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Populism and Perceived Inequality

Jan 01, 2021 — Dec 31, 2021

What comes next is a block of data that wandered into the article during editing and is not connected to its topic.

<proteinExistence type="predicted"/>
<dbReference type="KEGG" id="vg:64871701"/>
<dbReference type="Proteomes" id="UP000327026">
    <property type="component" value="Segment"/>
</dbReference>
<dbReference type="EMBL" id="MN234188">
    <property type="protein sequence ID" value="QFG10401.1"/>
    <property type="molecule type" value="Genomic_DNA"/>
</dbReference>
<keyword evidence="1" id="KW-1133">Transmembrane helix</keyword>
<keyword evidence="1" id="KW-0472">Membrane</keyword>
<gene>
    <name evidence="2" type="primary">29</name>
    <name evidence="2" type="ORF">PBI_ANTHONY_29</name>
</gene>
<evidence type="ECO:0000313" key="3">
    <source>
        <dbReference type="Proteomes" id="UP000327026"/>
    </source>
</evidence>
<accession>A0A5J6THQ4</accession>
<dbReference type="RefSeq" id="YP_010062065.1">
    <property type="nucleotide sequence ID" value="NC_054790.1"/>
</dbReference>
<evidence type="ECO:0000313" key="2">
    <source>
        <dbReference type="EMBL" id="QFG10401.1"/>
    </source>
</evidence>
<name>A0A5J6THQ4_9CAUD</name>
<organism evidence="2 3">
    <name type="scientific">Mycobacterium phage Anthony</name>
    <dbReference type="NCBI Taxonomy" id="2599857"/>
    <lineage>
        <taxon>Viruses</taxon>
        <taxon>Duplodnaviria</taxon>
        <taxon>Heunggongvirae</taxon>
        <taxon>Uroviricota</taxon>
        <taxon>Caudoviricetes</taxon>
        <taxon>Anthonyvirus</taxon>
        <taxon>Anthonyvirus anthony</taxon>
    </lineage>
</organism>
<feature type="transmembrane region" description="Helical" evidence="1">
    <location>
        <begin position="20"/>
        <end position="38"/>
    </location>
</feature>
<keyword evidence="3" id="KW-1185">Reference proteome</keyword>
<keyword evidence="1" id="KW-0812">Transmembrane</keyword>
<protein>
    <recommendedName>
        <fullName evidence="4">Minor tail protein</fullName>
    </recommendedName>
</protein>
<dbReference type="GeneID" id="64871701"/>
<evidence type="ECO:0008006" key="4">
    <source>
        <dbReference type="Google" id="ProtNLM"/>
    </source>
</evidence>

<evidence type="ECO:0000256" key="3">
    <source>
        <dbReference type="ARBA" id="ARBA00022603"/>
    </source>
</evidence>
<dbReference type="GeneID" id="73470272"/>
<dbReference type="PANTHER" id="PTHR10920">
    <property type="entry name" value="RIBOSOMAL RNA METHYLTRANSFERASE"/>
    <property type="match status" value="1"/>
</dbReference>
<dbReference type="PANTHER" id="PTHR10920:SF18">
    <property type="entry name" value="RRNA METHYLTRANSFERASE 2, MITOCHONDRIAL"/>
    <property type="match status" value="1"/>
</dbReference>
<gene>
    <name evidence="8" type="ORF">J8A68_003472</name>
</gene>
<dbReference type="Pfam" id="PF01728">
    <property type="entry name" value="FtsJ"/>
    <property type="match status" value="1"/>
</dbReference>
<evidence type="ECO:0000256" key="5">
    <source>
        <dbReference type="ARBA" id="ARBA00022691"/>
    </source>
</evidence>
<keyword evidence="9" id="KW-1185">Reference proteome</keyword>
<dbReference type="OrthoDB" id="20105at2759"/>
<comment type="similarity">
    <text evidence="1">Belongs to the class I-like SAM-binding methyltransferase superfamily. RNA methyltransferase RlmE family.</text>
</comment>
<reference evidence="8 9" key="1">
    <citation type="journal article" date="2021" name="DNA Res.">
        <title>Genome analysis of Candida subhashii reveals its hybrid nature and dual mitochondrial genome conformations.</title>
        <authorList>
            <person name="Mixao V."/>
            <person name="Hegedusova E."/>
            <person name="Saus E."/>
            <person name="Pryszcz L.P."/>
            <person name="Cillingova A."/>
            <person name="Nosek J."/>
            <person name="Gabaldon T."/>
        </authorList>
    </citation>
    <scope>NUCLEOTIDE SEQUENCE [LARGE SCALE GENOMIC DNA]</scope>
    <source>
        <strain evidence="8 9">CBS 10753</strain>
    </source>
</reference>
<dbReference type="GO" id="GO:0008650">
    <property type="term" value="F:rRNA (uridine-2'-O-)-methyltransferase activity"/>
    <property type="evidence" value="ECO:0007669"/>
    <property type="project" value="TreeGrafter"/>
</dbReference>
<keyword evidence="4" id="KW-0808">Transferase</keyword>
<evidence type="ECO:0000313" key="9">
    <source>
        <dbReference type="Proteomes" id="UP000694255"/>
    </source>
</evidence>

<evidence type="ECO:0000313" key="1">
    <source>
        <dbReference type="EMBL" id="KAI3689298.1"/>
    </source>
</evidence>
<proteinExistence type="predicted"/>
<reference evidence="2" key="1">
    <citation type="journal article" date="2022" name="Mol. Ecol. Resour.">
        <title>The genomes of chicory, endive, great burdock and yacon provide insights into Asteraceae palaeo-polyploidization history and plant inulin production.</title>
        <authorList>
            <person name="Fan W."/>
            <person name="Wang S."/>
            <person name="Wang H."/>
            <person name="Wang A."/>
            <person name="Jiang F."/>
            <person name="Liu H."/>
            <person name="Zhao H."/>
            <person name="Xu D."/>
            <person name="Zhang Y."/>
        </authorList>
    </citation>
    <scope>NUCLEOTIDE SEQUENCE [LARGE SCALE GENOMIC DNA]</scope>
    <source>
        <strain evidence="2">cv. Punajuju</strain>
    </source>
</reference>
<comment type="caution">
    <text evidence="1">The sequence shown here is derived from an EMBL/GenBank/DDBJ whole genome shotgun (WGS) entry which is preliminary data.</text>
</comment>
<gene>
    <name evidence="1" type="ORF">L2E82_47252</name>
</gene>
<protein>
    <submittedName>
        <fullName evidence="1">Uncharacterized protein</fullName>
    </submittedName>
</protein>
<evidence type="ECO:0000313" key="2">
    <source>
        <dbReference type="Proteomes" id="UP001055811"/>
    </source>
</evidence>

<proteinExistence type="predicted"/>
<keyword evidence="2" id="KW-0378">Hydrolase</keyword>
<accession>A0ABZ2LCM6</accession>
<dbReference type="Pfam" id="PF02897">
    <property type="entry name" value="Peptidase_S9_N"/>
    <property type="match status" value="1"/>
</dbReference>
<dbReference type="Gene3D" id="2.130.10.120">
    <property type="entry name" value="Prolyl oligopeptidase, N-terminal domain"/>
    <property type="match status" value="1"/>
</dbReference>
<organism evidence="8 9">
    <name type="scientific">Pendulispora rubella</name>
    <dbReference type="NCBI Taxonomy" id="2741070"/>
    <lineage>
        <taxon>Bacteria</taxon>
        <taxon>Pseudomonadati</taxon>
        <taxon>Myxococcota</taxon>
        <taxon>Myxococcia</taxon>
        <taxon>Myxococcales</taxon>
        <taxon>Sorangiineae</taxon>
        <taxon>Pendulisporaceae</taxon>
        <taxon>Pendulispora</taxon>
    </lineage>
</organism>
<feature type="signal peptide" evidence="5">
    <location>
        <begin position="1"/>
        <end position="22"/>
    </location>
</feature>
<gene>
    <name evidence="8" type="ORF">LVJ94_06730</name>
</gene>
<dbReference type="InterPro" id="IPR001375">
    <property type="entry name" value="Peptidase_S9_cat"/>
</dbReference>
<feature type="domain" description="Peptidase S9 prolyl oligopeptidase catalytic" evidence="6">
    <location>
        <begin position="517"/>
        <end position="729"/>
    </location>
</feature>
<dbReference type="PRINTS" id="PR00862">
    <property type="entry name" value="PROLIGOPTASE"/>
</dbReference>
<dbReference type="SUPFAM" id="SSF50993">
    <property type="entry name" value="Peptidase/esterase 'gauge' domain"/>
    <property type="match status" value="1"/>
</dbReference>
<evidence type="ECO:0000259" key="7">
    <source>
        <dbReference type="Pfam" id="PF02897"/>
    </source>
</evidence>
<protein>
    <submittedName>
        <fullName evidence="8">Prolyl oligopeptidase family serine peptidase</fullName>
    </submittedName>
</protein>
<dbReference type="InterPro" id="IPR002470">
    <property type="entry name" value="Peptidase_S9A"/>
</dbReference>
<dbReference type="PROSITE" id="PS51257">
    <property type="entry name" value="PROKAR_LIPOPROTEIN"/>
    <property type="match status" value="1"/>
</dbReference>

The research question of our project is whether perceived inequality affects support for populist parties. Raising inequalities all over the globe have been described as a fertile ground for the rise of populist parties. Existing research, for example, reports that raising inequality can (under certain conditions) play a central role in understanding the support for radical-right and populist parties [Coffé et al., 2007, Jesuit et al., 2009, Han, 2016, Engler and Weisstanner, 2020,]. However, existing evidence focuses solely on the influence of objective income inequality levels in a country and arrives at mixed findings. In this project, we shift the focus from macro-level income inequalities to perceived inequalities by individual voters. Citizen perceptions of inequality and actual inequality do not necessarily coincide and perceptions are potentially more relevant to explain behaviour [Engelhardt and Wagener, 2014]. In addition, a focus on perception can also encompass other inequalities next to income, like inequality in wealth or inequality in opportunities.